Happy Birthday, ERC!

(January 10th, 2017) This year, the European Research Council turns ten. Started as a pioneering experiment back in 2007, it has since become a genuine success story.





“I wake up in the middle of the night more frequently than I used to (…) My colleagues and I very much feel the responsibility of this. We are not playing political games of influence. But I am also very excited. It's one of those magical moments when the time has come for a big idea that has captured people's imagination,” Fotis Kafatos, ERC's first president, told The Guardian a week before the European Research Council was officially born on 27th February, 2017.

“In Europe, we are not good to our young scientists. We make them jump through hoops when they should be running. There is a hierarchical scientific system, with a very few powerful people at the top, that does not engage the creativity and enthusiasm of the young - so they vote with their feet. (… ) I am absolutely certain the ERC will succeed. (…) We will make mistakes along the way, but we will correct them. We are running a marathon and the path ahead is clear,” he added.

He couldn't have made a more precise prediction. Especially in the early days, the ERC has often been criticised for its too complex governance structure, its inflexible funding philosophy and low transparency. Its sole focus on funding “excellent” research, however, has always been praised as one of the best ideas in science funding.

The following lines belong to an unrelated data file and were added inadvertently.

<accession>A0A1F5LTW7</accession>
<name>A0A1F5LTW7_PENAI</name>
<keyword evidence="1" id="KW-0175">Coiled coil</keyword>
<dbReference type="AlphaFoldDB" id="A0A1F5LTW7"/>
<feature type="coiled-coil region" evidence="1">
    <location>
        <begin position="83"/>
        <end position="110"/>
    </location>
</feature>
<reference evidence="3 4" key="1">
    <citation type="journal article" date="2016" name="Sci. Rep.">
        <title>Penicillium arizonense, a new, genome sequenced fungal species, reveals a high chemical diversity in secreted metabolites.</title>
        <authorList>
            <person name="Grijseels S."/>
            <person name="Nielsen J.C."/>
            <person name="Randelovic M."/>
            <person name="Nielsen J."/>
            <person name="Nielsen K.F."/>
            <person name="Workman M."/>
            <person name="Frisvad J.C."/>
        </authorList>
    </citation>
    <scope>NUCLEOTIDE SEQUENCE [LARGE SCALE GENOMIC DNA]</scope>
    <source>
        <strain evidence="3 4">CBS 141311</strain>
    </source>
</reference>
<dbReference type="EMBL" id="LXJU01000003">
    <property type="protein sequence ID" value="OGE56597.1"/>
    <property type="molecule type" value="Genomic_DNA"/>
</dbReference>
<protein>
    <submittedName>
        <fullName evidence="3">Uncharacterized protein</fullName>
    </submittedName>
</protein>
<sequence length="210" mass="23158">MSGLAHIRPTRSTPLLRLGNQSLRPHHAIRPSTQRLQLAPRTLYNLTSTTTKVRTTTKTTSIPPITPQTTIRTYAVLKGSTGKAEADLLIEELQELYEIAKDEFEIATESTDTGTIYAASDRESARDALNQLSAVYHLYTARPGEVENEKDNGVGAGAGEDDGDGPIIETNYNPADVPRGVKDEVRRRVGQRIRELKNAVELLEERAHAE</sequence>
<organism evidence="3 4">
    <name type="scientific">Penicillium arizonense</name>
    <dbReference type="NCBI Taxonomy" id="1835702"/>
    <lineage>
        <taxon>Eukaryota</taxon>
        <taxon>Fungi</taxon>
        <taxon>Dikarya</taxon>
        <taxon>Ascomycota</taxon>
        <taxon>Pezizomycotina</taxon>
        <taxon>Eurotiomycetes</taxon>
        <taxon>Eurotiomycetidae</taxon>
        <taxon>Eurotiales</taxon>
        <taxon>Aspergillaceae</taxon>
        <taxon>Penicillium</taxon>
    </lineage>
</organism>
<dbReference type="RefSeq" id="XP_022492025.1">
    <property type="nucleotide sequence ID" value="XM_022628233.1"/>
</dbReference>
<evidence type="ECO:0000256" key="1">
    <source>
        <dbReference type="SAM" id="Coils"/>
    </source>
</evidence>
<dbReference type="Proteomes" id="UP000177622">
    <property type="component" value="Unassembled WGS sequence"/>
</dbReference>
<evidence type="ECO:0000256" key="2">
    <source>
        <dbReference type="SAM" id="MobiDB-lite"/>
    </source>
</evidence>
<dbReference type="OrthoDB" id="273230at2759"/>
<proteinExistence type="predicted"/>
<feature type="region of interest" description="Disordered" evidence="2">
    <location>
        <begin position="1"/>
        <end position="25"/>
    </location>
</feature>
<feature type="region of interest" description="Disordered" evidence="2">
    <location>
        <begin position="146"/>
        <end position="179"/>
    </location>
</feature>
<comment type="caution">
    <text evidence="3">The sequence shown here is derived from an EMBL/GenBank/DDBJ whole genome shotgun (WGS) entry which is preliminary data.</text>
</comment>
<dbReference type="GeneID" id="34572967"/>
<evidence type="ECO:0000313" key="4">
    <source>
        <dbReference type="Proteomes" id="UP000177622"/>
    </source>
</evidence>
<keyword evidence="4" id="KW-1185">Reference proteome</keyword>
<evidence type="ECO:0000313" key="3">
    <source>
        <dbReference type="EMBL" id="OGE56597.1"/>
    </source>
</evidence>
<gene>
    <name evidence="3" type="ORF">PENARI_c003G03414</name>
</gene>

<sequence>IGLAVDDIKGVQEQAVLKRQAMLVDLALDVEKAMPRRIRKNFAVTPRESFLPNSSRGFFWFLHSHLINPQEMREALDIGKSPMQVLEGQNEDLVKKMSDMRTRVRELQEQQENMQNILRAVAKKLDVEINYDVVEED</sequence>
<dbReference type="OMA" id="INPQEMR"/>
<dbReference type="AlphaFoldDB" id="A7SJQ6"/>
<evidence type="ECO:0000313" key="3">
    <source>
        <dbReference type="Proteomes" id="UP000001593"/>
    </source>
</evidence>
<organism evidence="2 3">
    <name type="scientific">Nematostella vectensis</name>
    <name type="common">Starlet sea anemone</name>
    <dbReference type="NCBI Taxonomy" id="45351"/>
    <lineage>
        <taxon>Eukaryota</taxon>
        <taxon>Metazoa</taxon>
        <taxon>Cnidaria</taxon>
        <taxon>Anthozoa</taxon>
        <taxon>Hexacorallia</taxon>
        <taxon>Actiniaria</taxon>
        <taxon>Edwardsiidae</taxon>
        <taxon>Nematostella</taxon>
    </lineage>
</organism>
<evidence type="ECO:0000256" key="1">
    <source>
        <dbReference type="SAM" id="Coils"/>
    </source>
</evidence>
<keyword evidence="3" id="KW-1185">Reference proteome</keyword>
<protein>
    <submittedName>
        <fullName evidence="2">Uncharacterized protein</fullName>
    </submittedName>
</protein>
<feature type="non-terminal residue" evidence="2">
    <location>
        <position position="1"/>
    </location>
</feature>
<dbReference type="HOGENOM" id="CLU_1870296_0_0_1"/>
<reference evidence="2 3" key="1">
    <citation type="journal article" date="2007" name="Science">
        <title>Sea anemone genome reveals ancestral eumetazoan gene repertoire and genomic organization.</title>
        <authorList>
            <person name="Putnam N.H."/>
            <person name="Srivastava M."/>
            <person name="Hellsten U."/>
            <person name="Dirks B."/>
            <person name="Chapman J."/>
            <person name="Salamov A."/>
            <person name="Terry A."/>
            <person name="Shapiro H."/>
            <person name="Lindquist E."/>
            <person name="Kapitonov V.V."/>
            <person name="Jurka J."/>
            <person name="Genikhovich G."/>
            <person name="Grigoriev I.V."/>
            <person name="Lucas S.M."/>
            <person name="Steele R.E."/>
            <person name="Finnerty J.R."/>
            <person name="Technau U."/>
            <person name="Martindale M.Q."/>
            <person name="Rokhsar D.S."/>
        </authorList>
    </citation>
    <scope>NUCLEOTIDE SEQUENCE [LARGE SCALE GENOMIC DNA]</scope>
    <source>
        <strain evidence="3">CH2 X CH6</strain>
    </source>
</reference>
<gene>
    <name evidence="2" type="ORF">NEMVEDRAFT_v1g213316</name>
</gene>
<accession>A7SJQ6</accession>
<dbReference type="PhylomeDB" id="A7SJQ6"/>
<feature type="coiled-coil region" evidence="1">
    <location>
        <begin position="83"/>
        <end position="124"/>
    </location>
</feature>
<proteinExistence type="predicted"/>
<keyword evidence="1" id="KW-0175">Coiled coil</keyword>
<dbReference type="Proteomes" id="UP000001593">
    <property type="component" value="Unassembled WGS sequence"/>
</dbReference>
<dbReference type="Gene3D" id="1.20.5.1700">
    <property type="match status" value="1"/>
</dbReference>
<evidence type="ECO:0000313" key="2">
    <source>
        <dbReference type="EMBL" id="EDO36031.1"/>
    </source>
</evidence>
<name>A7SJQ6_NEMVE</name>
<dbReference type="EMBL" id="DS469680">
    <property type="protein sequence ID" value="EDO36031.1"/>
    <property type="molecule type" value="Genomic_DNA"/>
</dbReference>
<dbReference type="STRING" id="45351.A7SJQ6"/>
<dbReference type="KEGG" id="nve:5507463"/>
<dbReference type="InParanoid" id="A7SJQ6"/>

Despite those teething problems, the ERC has, throughout the last decade, become one of the most important funding mechanisms in Europe. Until now, it has funded close to 7,000 projects, resulting in about 100,000 scientific articles. Not less than 15 EU countries set up ERC-like funding schemes on a national level. More than half (64%) of the ERC grants went to early career researchers. Six Nobel Prize winners did some of their research with the help of an ERC grant. Amongst them May-Britt and Edvard Moser (Nobel Prize for Physiology or Medicine, 2014), and this year's Nobel Prize in Chemistry laureate, Ben Feringa. In his Nobel lecture, he said “[ERC] generously supports us with funds for fundamental science which is so crucial for this kind of work; laying the foundations for technologies of 30/40/50 years from now.”

Birthday preparations are in full swing. “It is time for celebrations in Brussels and all across Europe and for reflection on the past decade and on the future,” the ERC announced. To do so in style, the Council plans an “ERC week”, taking place from 13th to 19th March with various activities, ranging from talks over conference to open days. On 21st March, there will be a special event in Brussels, presenting successful ERC projects, the funding body's achievements and future challenges.

For more information, the ERC has setup a mini website.

Kathleen Gransalke

Photo: www.publicdomainpictures.net/Petr Kratochvil




Last Changes: 02.03.2017



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